- There will be an official LIMITED EDITION social t-shirt available to attendees.
- Have you ever tried a Gif’n Station? This is a device that takes three pictures in succession to create an animated gif, and then allows you to share that gif on your social media pages. (This will be on the Sunday date only.)
- Do you like Chiefs merchandise? The fantastic Chiefs social media team will also be giving away a signed Chiefs jersey to one lucky attendee, and have some additional items to give to the entire crowd throughout the day(s).
- We aren't sure who yet, but there WILL be a player visit to the tent after practice available for autographs and pictures.
- There is also one final surprise that includes a special exclusive SMCKC group merchandise discount. We don't have all the details, but we will unveil this at the event.
Have we piqued your interest? This city loves the Chiefs and they definitely know how to go big. We are excited for these two dates and hope to see you there. If you haven't gotten tickets for one of the dates yet, it's not too late (although tickets are going fast). Head to our eventbrite page to sign up today.
July 18, 2016
Bet that got your attention, didn't it?
Last week our team lead came in and asked, “How would you like to do something I’m almost positive you’ve never, ever done before?” I’ve found that anytime someone asks me that question I’m going to answer “I’m in” 90 percent of the time. Then, he unveiled this:
“You know the atrium area? We’ve got a Pokémon GO character in the center of it. People are coming through the chained area after hours and it’s setting off alarms. I need you to get rid of it.”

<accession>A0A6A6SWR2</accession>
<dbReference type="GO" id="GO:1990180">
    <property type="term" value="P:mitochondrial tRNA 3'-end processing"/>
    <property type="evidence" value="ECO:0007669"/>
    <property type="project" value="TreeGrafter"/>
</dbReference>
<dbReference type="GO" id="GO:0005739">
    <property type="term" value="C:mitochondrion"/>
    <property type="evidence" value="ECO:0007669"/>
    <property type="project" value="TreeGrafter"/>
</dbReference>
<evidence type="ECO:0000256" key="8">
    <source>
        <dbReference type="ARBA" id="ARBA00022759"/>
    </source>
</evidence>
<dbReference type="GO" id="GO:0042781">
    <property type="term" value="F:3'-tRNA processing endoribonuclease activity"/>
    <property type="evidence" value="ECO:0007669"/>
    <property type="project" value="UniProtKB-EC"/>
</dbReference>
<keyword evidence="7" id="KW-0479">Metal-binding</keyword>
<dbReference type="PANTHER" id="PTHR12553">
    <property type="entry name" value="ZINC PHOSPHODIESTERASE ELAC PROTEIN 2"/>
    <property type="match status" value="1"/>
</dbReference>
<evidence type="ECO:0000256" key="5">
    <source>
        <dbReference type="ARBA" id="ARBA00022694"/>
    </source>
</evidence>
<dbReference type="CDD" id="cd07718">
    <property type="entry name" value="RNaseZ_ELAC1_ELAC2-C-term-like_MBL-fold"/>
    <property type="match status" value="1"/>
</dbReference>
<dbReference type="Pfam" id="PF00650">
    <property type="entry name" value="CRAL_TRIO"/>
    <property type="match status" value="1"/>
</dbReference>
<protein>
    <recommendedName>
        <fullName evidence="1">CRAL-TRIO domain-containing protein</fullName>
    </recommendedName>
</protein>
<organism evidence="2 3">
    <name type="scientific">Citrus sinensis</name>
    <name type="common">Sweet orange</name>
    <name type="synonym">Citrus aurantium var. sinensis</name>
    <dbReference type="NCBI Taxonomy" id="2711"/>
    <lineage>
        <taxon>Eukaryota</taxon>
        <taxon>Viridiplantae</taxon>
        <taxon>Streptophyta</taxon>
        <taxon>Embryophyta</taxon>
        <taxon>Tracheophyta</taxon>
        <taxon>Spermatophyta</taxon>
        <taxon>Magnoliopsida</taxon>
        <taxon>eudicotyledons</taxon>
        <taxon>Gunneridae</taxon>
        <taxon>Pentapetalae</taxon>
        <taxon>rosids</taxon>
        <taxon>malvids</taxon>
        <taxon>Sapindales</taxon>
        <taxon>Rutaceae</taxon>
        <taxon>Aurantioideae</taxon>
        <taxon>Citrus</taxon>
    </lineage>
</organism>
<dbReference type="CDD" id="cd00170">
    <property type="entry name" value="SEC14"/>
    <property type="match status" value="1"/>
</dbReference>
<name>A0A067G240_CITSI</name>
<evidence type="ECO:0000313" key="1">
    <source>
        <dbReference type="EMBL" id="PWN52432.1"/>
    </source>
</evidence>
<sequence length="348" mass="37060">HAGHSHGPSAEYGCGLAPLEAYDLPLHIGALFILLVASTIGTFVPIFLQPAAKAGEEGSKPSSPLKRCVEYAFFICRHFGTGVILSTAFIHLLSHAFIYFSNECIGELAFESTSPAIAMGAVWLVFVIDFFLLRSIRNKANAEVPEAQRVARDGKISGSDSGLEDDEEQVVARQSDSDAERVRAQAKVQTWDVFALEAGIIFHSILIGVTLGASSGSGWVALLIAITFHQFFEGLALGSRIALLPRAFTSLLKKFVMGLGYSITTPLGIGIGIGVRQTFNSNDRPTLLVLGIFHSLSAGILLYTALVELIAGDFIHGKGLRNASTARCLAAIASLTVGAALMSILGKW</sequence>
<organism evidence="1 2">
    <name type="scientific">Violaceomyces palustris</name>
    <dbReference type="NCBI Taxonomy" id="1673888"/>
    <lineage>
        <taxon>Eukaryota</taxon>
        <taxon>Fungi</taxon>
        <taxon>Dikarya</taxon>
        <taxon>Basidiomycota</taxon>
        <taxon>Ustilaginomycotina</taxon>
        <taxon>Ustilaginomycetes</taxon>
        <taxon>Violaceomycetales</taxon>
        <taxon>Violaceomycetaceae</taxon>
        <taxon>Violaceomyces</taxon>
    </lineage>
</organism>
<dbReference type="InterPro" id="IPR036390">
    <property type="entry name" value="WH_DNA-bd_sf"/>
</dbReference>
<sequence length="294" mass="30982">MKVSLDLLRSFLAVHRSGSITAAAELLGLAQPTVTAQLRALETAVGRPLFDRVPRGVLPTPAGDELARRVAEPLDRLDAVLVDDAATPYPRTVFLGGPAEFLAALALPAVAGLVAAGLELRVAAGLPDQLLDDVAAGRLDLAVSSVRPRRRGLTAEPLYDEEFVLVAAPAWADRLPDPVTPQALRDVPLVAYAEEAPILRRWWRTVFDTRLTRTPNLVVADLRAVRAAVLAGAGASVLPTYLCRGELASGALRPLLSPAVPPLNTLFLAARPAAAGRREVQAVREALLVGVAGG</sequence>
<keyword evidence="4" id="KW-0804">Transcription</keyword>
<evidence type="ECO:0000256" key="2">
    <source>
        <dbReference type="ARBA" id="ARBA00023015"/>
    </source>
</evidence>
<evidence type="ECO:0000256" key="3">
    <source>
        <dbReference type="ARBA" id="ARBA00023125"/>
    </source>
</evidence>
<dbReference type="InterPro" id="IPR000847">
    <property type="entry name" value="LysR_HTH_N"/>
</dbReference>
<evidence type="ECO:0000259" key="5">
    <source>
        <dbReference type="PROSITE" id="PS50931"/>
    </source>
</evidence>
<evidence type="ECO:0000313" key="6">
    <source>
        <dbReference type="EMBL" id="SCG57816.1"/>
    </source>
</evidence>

With the recent release of Pokemon GO, Nintendo has literally hit pay dirt with something that appeals to a wide range of individuals. “On July 8, only 2 days after the app’s release, it was already installed on 5.16 percent of all Android devices in the US,” writes Joseph Swartz in Digital Vision. “Over 60 percent of those who have downloaded the app in the US are using it daily, meaning around 3 percent of the entire US Android population are users of the app.”
But what do you do if one of these popular characters finds its way into a place it shouldn’t?
He explained that there is a webpage you can go to essentially let Pokémon GO know and have it removed. Turns out, we’re not alone. “Pokestops” as they’re called, are showing up in inappropriate spots all around the United States.
Rolling Stone reports, “As people roam the landscape on the prowl for Pikachu and other Pokémon, there’s been quite a few stories about odd Pokestop locations, including graveyards, hospital delivery rooms and Holocaust memorials.”
On the page, you can submit a request to have the Pokémon removed and then Nintendo’ Pokémon team goes to work to make it happen. Are you in a similar situation? Here’s how to go about giving the ax to an unwanted character:
- Go to the Pokémon support page.
- Select “Report an issue with a Gym or Pokestop” the “Submit a Request”